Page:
Transplantation tolerance in the recipients of allogeneic marrow grafts can evolve after the resolution of graft-versus-disease (GVHD) and is characterized by immunologic unreactivity of donor cells towards host but not third-party alloantigens. This state of specific immunologic unresponsiveness has been considered to be the result of a deletion or irreversible inactivation of specific clones of donor immunocompetent cells that were reactive against host alloantigens. This concept of 'clonal deletion' has been challenged, and there is mounting evidence that an active suppressor cell mechanism is responsible for induction and maintenance of transplantation tolerance. Moreover, the possibility has been raised that tolerance to self was not a result of a process of clonal selection or deletion but rather a suppressor cell mechanism as well. This article summarizes some of our studies that lend credence to the importance of suppressor cells in the mechanism of tolerance to self and non-self transplantation antigens.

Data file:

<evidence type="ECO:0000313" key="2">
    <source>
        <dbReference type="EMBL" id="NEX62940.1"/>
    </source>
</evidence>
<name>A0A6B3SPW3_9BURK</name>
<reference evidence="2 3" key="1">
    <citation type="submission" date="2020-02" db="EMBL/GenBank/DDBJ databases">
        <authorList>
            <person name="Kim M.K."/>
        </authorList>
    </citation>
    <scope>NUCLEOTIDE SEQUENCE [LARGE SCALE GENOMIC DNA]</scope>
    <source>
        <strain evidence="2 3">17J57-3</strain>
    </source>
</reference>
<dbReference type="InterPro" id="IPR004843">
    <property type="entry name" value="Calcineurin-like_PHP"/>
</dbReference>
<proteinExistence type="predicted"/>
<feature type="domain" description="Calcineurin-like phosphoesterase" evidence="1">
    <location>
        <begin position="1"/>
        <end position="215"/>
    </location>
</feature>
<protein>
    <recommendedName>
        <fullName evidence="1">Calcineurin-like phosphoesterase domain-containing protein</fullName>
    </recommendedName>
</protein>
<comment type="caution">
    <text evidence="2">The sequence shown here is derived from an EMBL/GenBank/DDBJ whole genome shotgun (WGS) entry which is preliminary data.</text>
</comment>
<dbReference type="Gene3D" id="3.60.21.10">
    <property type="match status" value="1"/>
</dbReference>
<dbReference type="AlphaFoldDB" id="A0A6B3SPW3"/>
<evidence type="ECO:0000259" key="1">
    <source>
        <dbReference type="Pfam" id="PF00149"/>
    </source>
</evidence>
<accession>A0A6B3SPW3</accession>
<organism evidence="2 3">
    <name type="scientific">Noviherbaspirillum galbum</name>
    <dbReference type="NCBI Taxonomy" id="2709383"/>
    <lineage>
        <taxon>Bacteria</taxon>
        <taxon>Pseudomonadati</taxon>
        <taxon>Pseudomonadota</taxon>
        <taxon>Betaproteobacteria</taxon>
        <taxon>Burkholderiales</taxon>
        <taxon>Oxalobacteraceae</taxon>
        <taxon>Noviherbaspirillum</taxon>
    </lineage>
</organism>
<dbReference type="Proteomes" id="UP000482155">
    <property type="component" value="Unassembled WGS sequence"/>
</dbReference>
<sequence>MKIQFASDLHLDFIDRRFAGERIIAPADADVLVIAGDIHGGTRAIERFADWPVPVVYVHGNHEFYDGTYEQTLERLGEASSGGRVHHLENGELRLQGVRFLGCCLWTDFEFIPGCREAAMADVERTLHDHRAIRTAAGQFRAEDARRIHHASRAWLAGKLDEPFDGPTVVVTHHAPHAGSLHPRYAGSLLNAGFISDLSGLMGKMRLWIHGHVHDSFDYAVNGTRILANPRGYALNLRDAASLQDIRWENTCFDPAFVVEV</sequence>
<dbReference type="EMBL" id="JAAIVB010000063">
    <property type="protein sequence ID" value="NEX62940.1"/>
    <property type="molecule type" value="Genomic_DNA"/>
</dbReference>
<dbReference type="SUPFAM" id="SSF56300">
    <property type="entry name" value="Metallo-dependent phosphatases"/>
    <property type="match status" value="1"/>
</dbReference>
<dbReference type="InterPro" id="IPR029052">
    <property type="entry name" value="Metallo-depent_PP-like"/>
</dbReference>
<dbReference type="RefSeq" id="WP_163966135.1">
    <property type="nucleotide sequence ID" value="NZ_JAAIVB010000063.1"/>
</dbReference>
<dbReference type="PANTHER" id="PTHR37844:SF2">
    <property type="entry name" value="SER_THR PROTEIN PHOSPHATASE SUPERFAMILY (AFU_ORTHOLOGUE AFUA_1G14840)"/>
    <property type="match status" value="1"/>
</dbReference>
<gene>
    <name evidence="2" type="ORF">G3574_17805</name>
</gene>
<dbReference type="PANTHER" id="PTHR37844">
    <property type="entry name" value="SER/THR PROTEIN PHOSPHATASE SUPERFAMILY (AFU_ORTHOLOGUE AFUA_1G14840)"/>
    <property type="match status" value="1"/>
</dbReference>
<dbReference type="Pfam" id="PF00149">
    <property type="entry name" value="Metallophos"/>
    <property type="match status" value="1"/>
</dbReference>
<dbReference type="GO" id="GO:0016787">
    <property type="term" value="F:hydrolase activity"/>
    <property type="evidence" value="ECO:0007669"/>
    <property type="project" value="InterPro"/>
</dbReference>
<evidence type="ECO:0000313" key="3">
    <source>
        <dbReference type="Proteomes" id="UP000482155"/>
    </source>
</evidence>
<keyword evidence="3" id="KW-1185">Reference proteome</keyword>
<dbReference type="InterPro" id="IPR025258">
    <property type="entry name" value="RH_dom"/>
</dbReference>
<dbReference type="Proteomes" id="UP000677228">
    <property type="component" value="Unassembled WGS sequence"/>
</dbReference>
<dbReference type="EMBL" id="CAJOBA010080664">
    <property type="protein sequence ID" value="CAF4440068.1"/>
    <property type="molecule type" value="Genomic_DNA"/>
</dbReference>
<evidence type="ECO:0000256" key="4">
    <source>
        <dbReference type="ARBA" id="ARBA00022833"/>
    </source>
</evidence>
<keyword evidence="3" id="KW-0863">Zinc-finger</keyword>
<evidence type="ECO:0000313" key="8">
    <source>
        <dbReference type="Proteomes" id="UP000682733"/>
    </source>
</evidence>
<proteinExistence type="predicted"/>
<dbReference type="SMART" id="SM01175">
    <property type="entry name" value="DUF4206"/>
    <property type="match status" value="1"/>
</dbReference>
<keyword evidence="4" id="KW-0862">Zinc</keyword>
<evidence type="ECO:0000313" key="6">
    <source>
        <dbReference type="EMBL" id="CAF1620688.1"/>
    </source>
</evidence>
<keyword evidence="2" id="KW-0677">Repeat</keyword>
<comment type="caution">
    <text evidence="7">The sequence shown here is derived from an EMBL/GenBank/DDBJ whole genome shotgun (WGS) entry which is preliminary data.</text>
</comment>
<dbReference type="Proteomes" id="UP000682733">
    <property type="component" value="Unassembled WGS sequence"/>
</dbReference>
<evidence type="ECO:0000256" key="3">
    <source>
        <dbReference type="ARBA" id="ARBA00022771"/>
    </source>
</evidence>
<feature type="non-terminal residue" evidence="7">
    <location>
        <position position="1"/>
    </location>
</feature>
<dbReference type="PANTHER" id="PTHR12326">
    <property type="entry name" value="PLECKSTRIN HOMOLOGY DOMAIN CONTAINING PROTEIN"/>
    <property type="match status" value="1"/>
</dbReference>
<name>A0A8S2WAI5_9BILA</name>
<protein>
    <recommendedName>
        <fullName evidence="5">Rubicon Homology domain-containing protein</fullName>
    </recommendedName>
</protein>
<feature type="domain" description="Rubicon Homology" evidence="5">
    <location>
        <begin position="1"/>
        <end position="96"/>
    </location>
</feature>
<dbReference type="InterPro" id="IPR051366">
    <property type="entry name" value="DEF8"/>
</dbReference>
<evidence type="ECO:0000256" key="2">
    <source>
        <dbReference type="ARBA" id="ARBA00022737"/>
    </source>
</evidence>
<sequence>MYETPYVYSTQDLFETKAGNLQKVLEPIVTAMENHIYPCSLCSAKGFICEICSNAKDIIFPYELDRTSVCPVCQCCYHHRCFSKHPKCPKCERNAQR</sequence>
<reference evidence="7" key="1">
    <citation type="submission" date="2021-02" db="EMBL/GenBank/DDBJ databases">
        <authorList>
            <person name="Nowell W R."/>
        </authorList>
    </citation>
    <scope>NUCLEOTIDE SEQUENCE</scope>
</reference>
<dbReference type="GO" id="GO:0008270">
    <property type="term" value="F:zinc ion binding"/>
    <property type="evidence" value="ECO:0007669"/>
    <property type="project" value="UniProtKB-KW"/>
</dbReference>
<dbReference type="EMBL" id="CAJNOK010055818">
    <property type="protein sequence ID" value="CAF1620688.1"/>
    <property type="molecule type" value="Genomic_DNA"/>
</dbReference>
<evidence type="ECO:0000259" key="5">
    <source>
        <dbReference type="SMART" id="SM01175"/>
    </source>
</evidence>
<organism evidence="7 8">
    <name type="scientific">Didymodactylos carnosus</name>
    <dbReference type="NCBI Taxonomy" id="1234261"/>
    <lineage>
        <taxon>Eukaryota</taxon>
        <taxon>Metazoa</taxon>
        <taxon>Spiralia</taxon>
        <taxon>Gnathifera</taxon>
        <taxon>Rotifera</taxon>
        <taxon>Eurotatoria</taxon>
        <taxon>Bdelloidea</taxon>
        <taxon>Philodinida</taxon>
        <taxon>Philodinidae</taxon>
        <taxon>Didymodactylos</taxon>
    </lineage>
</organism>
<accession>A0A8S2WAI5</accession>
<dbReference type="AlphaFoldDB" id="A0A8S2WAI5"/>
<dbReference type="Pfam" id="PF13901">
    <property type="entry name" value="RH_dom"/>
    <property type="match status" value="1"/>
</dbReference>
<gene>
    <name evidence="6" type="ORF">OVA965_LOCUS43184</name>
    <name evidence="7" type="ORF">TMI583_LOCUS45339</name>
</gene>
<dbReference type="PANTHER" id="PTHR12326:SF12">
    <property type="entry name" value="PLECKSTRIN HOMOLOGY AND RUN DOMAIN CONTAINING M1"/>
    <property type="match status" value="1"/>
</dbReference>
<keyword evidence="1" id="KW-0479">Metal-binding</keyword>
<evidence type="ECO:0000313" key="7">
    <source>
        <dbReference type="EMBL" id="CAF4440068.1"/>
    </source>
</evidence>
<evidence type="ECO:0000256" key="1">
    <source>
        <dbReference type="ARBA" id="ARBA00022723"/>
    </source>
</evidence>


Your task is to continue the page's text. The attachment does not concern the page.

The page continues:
|Original language||English (US)|
|Number of pages||6|
|State||Published - Jan 1 1983|
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